The best players encounter interruptions and realize the need to adjust during a round of golf. They do so with great care. (Photo by Marie-Lan Nguyen.)
Every round of golf has its own pace or personality if you will. Seldom does the game go at an even pace for 18 holes and changes will occur. You’ve begun your round and maybe even gotten off to a nice start and all of a sudden play grinds to a halt or the weather changes dramatically. If you play when most others play, you will inevitably experience delays. You will also encounter times in which you have to play faster. And play enough, and you’re bound to also experience sometimes profound changes in the weather – rain, wind, temperature changes, etc. The touring professionals encounter this all the time as a matter of routine, which makes their performances even more remarkable. So what can the rest of us learn from them?
If there is a wait, here are a couple of tactics you might employ.
1. Put your brain and expectations in neutral. Do what is comfortable for you, if you are typically reserved, stay reserved and if you are more vocal and outgoing, find someone to talk with, but avoid golf and non-golf anxiety topics (auto problems, divorce, financial and health problems, etc.).
2. Sit or stand away from the tee box you are waiting on. Golf is a game about you and how you do against yourself, so avoid judging other’s bad swings and failed shots. Alternatively, if you know the game of a quality player, you might observe them to see how the conditions affect their shot, but nothing more. Don’t judge yourself good or bad by comparing yourself to them.
3. Don’t worry about your score or the scorecard. What’s done is done, and a mature expert golfer won’t let such change their upcoming strategy or emotions.
4. As you are about to resume play, turn your golfing mind back on. Loosen up your muscles and commit to full engagement.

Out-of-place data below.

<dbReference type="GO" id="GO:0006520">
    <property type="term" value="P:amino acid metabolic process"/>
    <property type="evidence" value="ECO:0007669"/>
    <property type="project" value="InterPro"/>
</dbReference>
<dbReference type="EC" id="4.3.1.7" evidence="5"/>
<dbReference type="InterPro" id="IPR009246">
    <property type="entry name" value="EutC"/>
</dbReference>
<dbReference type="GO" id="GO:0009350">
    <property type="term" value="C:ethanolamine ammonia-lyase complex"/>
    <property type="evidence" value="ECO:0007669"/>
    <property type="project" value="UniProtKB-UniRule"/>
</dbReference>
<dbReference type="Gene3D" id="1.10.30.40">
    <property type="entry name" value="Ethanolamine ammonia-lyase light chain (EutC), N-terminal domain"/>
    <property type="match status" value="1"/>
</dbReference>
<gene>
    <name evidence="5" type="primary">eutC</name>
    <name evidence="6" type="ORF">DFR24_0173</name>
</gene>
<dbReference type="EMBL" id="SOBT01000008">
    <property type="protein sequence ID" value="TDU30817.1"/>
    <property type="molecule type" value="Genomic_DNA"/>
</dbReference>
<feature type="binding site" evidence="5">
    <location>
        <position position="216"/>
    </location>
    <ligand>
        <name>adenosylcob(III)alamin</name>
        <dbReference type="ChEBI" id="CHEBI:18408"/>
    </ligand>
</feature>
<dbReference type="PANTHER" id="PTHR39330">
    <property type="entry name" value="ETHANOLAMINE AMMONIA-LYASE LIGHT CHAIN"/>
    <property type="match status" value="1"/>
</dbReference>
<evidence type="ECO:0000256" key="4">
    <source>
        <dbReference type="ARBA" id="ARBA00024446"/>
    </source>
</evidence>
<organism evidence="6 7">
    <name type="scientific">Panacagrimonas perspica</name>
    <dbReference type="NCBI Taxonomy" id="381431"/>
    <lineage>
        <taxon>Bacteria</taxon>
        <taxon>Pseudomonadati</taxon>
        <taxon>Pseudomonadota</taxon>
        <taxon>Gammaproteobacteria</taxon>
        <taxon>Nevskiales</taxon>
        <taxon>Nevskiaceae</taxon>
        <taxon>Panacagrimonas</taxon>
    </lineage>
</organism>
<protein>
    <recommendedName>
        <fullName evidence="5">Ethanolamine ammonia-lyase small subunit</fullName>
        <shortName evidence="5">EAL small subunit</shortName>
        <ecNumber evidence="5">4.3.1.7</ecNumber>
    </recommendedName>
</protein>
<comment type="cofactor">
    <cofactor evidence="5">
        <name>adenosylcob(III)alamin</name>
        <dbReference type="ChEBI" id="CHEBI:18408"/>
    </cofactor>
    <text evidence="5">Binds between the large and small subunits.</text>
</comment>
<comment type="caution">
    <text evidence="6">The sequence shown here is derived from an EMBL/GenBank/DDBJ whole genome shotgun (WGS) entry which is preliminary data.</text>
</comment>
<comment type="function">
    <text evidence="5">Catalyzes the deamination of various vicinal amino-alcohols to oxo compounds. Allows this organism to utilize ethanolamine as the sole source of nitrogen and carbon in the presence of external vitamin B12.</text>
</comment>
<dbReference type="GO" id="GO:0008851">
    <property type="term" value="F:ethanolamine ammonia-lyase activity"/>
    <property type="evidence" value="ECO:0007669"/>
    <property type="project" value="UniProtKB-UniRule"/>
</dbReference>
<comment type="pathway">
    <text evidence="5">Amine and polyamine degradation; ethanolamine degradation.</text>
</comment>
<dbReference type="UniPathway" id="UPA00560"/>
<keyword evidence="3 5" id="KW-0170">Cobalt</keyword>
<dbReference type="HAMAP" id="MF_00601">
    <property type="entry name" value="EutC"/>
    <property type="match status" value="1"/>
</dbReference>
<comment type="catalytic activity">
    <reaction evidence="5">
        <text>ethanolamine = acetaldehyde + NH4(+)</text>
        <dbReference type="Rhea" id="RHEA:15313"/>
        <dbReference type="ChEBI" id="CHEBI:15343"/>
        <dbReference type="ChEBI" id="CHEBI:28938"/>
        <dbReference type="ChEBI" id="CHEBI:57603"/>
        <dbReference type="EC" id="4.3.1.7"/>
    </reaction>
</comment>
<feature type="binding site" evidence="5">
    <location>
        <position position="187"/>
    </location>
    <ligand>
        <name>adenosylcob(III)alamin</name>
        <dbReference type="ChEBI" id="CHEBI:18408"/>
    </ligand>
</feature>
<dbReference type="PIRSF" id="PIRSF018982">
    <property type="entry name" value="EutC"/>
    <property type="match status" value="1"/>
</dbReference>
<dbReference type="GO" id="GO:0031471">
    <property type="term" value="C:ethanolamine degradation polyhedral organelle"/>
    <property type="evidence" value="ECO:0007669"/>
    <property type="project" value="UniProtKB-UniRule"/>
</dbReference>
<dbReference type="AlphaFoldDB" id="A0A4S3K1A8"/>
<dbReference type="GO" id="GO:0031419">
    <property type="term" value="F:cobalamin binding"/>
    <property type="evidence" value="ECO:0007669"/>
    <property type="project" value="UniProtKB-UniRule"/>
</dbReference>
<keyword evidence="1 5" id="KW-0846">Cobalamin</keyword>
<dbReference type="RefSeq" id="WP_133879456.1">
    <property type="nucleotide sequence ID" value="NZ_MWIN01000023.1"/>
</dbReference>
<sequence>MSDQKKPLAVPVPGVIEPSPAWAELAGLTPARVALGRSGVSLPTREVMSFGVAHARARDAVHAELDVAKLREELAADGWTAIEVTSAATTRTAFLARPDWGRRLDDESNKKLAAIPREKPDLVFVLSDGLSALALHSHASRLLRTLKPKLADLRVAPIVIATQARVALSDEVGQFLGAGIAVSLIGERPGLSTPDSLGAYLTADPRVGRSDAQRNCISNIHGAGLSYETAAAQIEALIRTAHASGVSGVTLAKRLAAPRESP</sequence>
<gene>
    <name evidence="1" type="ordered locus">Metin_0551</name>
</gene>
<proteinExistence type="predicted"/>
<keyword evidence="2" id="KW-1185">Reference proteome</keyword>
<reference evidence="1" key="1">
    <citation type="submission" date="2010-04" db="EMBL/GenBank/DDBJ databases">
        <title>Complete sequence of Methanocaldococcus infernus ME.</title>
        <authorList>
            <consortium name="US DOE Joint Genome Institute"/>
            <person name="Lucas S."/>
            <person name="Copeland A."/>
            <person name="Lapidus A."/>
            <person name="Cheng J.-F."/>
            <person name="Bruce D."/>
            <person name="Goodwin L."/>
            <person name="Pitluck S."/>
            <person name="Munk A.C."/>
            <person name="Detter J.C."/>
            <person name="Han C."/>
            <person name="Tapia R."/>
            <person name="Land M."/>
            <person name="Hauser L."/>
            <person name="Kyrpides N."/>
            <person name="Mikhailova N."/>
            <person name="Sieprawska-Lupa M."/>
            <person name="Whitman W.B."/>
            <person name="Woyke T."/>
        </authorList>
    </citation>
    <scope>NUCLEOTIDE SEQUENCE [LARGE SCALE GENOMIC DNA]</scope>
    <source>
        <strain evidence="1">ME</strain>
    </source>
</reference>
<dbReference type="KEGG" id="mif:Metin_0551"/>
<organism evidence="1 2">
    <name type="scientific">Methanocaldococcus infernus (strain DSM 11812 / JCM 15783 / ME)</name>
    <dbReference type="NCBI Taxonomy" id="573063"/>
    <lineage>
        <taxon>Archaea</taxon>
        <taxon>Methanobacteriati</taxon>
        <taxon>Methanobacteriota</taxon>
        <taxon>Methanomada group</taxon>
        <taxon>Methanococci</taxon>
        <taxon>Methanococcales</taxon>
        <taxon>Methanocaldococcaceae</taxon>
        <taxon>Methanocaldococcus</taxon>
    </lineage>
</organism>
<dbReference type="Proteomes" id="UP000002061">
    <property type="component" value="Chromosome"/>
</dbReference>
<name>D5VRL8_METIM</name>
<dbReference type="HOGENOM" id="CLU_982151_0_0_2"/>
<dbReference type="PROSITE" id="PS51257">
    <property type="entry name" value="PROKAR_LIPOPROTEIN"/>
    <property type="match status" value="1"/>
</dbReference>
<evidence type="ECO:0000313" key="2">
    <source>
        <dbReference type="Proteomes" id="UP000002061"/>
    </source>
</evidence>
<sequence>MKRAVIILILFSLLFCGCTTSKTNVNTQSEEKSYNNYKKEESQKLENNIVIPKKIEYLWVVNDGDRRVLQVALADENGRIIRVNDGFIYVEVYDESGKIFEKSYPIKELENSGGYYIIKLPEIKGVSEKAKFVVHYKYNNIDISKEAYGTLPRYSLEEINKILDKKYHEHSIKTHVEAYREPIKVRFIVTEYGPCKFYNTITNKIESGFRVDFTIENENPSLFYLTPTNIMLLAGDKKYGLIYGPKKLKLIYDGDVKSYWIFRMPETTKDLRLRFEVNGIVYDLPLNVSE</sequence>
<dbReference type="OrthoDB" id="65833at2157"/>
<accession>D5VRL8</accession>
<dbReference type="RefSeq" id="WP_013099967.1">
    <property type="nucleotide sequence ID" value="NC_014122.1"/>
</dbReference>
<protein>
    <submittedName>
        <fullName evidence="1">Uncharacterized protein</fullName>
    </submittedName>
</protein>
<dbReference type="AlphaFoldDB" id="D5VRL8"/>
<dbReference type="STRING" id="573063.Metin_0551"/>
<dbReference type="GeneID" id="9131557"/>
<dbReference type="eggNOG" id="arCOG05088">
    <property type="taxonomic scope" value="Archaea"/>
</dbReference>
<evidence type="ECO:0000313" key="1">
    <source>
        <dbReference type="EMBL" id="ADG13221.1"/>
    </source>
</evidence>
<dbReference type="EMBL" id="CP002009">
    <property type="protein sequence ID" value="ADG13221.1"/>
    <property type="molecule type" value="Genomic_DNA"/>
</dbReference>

5. Because you have just resumed full engagement, act as if you just stepped off the last green or shot, and go through your full procedure without rushing. Give the shot the time and attention it deserves for the ball doesn’t know or care that there has been a delay.
Now on the other hand, let’s presuppose that you’ve played through a group or your group needs to pick up the pace for some reason. Here are some guidelines to handle that.
1. Don’t rush and do stick to your normal routine. Be ready to play and you may speed things up between shots, but never over them. Besides a poor shot will result in more time than a normally executed good one. And don’t blame your rushing on anyone else but you.
2. While the urge to hurry may be great, stick to your processes and your commitment to your shot – and not the results. Playing either to impress or not to embarrass take you away from your process. And most of all, be a little selfish reminding yourself that your process and preparation will carry you through.
As for weather course condition changes, you can decide to delight in them as your secret advantage, stay patient in neutral, or curse your bad luck and even verbally complain. You can guess what the best response is. I grew up playing and practicing under all adverse conditions. Whether or not my technique and ability were really great, I thought they were. The worse the conditions became, the more fun I decided to have. I knew I had done my preparation work and that I could handle the changes better than most. As a result, I did and so can you.
In conclusion, the game sometimes requires you to shift gears and you have a critical choice. I recommend you look for ways to make changes in pace and course conditions work for you rather than against you. This is your inside show and other’s opinions of your game don’t matter. In fact, most others will be focused on the negative effects of these changes and struggle. Adversity on the course is your chance to flow right by your competition provided you allow it!